Hello, there, and recently Paul Erlich wrote:

> 22-tET, 34-tET, 41-tET, and 53-tET all widen the fifth compared to

> 12-tone, and compared to just (except 53TET, which is ALMOST exactly

> right!). All support the syntonic comma (i.e., show net microtonal

> motion) in the progression I-vi-ii-V-I. All have two major second

> intervals: four fifths do NOT equal a major third.

In reference to 53-tet, I'm tempted to state the matter from a

slightly different angle, doubtless a bit more "medievalist" and

Pythagorean. Both Pythagorean and 53-tet do have regular or "ditonic"

major thirds equal precisely to four fifths, but _additionally_

support two other M3-like intervals, close to 5:4 and 9:7.

Please let me emphasize that this statement doesn't really contradict

Paul's, because for someone using 53-tet to play music where an

analysis like "I-vi-ii-V-I" would be likely, I'd guess that the small

M3 close to 5:4 would be taken as the norm. This version of M3 at

17/53 octave is a scale step smaller than what I would call the

"regular" M3 at 18/53 octave (four 31/53 octave fifths minus two

octaves), which in turn is a step smaller than the "large" M3 at 19/53

octave (~9:7).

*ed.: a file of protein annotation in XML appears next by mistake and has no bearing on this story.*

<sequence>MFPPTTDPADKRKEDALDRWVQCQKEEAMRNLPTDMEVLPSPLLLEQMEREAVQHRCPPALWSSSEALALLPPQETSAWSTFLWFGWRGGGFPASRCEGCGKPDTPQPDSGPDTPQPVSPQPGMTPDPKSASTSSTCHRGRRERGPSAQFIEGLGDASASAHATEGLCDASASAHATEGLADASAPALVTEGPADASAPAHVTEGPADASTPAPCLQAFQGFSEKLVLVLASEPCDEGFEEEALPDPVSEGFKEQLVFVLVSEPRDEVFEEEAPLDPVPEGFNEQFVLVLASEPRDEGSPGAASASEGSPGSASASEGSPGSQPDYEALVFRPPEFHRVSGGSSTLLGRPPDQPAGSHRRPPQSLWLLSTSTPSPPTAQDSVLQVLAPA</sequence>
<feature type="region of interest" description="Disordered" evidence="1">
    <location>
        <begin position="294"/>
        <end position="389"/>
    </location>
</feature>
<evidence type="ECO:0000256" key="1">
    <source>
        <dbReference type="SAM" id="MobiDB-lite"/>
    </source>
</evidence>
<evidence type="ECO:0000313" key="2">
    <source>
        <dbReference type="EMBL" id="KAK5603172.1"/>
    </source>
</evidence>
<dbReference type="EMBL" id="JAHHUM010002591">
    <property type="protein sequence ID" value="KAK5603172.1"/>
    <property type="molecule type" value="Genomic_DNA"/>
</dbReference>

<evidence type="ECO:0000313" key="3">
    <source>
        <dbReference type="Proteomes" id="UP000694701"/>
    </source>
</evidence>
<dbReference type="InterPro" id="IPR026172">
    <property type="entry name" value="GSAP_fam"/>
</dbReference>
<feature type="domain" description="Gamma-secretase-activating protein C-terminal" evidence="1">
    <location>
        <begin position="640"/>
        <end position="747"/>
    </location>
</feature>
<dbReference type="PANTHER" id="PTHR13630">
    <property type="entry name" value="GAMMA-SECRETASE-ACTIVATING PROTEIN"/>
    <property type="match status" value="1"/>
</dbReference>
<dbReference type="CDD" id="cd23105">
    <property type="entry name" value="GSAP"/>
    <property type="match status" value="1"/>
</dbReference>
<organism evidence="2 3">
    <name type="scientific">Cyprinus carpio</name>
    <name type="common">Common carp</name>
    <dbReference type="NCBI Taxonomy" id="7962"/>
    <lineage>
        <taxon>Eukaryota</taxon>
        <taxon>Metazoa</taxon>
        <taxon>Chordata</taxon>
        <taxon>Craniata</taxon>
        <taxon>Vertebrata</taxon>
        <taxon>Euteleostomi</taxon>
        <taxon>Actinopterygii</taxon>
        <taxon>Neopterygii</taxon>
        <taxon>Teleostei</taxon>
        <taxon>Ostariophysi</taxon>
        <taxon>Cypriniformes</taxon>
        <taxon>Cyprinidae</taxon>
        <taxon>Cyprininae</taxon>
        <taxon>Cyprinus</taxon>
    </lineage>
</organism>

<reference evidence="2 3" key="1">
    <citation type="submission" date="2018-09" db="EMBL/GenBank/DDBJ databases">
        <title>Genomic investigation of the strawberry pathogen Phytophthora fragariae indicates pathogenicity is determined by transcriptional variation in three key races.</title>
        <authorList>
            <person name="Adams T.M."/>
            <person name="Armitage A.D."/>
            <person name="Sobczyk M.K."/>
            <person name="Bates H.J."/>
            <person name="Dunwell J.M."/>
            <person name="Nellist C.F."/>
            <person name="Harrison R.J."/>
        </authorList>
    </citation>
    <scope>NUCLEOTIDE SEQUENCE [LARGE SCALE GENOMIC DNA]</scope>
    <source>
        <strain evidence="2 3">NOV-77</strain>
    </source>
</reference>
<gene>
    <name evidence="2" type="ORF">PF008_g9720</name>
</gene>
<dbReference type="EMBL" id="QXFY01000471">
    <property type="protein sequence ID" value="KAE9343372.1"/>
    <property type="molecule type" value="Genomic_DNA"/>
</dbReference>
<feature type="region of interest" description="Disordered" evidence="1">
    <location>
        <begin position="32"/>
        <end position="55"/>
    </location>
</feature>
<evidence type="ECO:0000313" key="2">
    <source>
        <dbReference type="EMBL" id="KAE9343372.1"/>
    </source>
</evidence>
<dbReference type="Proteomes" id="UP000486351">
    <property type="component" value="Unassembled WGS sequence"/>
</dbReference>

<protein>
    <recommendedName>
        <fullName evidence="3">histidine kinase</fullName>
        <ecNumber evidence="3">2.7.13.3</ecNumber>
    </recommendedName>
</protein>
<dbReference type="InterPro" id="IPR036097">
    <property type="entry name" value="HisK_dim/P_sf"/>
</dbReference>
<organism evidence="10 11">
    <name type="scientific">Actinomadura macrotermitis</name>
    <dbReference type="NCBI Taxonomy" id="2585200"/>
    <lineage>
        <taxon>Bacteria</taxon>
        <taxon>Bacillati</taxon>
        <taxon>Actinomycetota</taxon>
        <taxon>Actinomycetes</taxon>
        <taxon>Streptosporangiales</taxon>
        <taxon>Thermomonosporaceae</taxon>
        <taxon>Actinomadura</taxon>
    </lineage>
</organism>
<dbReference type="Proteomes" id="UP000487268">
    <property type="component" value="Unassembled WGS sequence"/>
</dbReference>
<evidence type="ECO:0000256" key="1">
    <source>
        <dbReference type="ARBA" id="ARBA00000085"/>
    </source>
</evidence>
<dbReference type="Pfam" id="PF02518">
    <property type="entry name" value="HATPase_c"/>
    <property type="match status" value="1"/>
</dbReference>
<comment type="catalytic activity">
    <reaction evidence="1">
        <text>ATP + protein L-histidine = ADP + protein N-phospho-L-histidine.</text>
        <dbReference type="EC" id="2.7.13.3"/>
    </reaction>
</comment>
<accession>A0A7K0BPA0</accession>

Interestingly, a Pythagorean tuning if extended to 17 notes (16

fifths) yields intervals very close to these:

Pythagorean 53-tet

Small M3 octave - 8 fifths 17/53 octave

(tetratonic) 8192:6561 (~384.36 cents) (~384.91 cents)

(compare with 5:4, ~386.31 cents)

Regular M3 4 5ths - 2 octaves 18/53 octave

(ditonic) 81:64 (~407.82 cents) (~407.55 cents)

Large M3 16 5ths - 9 octaves 19/53 octave

(octotonic) 43046721:33554432

(~431.28 cents) (~430.19 cents)

(compare with 9:7, ~435.08 cents)

To describe these three M3 alternatives in either Pythagorean or

53-tet, I've borrowed some medieval terms. The regular M3 is

"ditonic," equal to precisely two 9:8 whole-tones in Pythagorean, and

two 9/53-octave whole-tones in 53-tet. The small M3 is "tetratonic,"

equal to an octave minus _four_ whole tones -- in 53-tet, that is, to

53 - 36 or 17 scale steps. The large M3 is "octotonic," being equal to

eight 9:8 whole-tones minus one octave (or 16 fifths minus nine

octaves) in Pythagorean; and likewise 8 9/53-octave whole-tones minus

one octave (72 - 53) or 19 scale steps in 53-tet.

In either of these very similar tuning systems, the small major third

is also equal to a regular tone (9:8 or 9/53 octave) plus a _tonus

minor_ or "small whole-tone" very close to 10:9 (65536:59049 or

~180.45 cents in Pythagorean, 8/53 octave or ~181.13 cents in

53-tet). The large major third is also equal to a regular tone plus a

_tonus major_ or "large whole-tone" very close to 8:7 (4782969:4194304

or ~227.37 cents in Pythagorean, 10/53 octave or ~226.42 cents in

53-tet).

> (I have long considered 53-tET to be a beautiful thing, since its

> base microtonal interval falls nicely between a Pythagorean comma

> and a syntonic comma, but I've never written music in it...)

Yes, at about 22.64 cents, 1/53-octave is not far from the mean of the

Pythagorean comma (531441:524288, ~23.46 cents) and the syntonic comma

(81:80, ~21.51 cents). I find it interesting that while a pure

extended Pythagorean tuning gives a slightly better approximation of

9:7 for the large M3, 53-tet is a bit closer to 5:4 for the small M3.

Most respectfully,

Margo Schulter

mschulter@value.net